32. What does Pogačar sort of mean in English? And Vingegaard?
A baker, a cake maker. Literally “Wing garden” but gaard implies a farm; some readers suggested vineyard but it’d be an odd Danish name given there are traditionally few vines in Denmark, no? But happy to be corrected.
33. Name the rider whose name is an anagram of Ghosted Tandem.
Thomas De Gendt.
34. Name two unrelated World Tour pros who share the same surname.
Among 100s of pros you’re bound to have many homonyms. Lucas Hamilton and Scott Hamilton. Carlos Rodriguez, Christian Rodriguez. The more unusual pairing is Geraint Thomas and Ben Thomas being names in two different languages, plus both have a track pedigree.
35. Name a men’s World Tour race won in rim brakes this year.
Tadej Pogačar on Stage 6 of Tirreno-Adriatico for a road race, or Matteo Sobrero in the Giro’s final stage, a time trial. An anecdote or a small footnote in history as the last outing for the stirrups?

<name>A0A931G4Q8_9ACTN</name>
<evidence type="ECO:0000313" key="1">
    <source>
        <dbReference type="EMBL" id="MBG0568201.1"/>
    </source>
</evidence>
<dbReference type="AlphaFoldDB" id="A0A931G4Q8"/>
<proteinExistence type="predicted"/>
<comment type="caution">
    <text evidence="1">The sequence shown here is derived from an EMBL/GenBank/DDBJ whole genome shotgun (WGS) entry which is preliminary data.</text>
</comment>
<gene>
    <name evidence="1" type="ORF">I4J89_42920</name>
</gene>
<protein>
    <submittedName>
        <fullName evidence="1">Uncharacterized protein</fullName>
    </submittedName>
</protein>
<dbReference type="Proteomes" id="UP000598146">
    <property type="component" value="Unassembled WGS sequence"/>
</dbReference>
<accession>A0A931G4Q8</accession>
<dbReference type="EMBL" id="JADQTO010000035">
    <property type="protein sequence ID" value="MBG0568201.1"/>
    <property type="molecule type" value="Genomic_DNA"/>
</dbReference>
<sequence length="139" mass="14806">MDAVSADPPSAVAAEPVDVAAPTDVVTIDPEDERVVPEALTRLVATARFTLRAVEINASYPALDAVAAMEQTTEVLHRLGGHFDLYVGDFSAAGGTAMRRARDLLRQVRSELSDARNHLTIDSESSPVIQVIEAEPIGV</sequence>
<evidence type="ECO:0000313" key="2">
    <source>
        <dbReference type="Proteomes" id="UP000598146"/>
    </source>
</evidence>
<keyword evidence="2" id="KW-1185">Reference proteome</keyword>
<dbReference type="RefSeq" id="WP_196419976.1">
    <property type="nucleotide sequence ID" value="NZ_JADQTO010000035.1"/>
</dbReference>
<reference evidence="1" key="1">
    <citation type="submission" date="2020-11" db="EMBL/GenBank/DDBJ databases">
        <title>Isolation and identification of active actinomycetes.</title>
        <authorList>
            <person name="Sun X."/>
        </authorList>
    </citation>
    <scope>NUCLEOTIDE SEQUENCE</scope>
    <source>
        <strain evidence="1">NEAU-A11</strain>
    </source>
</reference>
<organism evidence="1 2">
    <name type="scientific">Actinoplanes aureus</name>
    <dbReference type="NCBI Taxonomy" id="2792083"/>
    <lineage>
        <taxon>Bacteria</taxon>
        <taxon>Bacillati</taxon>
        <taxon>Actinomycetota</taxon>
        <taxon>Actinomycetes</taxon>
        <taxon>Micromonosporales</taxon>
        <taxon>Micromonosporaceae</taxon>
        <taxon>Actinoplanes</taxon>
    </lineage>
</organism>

36. Bianchi, Lapierre and Orbea can sound more exotic than Trek, Scott or Giant to English-speakers but what is their literal translation in English?
Whites, The Stone and Orb.
37. No need for the precise year but which was the first decade when you could get major race results online? Now the internet was invented in the 1990s… but France had the Minitel and, again leafing through the stock of 1989 magazines, there was “36.15 Miroir C”, the URL equivalent of the time, for the Miroir de Cyclisme magazine. During July they had results, an exclusive online interview with Greg LeMond featuring questions submitted via Minitel from readers… and a quiz. Many publications had a presence online, here’s L’Equipe’s ad for its online service, taken from the newspaper pages.
38. Name the rider from the picture above. Jay and vines. Jay Vine
39. Name the rider from the picture above. War and Peace but Peace is cropped out. Bar. Gil Scott-Heron. Warren Barguil… just.
40. Name the rider from the picture above. Evita the Musical. Evita Muzic. The FDJ-Suez rider is French but her father has Slovenian origins and Muzic means musician. In an interview with the Bistrot Vélo podcast, Muzic said she was even named in tribute to Eva Peron.